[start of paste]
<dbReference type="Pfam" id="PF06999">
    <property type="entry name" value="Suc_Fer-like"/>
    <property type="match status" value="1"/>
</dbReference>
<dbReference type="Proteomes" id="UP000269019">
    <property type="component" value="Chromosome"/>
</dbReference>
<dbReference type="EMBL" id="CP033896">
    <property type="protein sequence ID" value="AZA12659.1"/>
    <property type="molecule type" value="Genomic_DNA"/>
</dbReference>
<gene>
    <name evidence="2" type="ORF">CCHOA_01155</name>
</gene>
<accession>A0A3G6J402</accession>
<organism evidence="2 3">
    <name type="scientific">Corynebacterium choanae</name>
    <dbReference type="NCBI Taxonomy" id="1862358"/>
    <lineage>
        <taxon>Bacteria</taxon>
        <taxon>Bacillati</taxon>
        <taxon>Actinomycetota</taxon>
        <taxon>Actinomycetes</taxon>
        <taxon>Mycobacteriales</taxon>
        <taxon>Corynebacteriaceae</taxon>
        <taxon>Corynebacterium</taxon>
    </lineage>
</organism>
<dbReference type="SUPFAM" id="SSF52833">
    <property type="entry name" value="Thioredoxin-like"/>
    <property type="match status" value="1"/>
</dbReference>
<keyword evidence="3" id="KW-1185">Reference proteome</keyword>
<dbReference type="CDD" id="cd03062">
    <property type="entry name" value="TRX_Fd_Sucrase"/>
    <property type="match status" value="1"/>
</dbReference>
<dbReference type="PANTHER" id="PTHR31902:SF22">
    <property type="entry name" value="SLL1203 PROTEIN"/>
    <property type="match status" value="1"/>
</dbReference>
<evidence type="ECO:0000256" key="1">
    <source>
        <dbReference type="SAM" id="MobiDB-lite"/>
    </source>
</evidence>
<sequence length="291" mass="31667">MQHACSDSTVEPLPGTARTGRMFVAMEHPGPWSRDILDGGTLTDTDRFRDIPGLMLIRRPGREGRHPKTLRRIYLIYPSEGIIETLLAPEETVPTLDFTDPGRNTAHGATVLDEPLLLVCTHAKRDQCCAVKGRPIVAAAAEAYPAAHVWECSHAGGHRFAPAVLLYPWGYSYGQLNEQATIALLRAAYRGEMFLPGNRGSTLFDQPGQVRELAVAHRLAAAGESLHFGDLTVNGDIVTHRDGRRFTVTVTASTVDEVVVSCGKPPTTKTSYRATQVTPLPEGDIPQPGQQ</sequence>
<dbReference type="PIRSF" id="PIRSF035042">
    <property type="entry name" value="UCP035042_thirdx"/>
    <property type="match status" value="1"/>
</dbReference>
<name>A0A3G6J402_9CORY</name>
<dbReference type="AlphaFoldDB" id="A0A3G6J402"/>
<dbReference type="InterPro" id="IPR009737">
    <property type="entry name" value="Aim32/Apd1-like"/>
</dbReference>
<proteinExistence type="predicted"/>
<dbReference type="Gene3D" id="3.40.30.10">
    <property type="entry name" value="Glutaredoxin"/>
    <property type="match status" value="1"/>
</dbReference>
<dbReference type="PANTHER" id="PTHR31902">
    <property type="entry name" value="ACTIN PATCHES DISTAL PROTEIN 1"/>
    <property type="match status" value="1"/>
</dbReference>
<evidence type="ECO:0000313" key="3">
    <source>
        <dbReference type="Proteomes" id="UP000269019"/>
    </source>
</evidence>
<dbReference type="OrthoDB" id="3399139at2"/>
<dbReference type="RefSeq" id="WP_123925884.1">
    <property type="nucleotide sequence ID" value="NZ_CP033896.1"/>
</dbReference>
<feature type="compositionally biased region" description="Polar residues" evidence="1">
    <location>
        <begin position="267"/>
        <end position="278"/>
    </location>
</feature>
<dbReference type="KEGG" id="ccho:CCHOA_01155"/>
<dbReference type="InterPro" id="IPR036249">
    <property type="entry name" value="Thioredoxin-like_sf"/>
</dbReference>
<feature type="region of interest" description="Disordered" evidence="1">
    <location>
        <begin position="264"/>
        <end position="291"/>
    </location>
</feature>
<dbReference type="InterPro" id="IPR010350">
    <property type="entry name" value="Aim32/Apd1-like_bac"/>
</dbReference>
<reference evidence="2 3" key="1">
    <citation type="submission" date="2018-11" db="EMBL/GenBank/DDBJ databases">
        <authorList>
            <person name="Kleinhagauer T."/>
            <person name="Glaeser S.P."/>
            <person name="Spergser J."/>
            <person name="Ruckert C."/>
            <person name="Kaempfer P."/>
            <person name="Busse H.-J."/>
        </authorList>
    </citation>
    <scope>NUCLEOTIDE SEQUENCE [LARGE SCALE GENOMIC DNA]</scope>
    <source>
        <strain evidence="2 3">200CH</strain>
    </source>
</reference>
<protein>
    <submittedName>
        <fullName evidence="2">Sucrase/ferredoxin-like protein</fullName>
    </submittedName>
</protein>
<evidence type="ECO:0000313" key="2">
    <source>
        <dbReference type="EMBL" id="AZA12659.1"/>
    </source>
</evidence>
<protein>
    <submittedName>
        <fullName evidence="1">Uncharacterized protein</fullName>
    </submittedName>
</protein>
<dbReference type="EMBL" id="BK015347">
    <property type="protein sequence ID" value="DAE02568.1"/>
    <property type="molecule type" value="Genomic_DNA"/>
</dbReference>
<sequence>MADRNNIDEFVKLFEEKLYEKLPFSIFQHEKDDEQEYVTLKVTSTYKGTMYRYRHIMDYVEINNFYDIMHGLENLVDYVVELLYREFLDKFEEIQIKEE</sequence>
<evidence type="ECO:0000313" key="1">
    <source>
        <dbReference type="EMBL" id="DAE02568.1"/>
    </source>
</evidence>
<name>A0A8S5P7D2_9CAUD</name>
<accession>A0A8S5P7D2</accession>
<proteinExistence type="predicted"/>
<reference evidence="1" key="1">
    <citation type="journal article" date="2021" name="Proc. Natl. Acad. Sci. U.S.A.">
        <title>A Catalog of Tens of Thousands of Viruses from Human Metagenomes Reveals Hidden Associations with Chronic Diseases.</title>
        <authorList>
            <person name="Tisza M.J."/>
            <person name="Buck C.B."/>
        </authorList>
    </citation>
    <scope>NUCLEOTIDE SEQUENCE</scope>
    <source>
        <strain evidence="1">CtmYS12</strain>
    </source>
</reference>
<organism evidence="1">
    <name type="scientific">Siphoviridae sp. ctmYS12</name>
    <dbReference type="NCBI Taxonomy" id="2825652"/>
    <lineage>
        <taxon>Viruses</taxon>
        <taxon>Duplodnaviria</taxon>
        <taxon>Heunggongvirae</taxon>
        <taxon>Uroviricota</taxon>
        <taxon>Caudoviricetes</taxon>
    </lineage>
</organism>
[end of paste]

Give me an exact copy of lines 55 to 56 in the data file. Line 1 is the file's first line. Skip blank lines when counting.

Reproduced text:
    <property type="entry name" value="Aim32/Apd1-like"/>
</dbReference>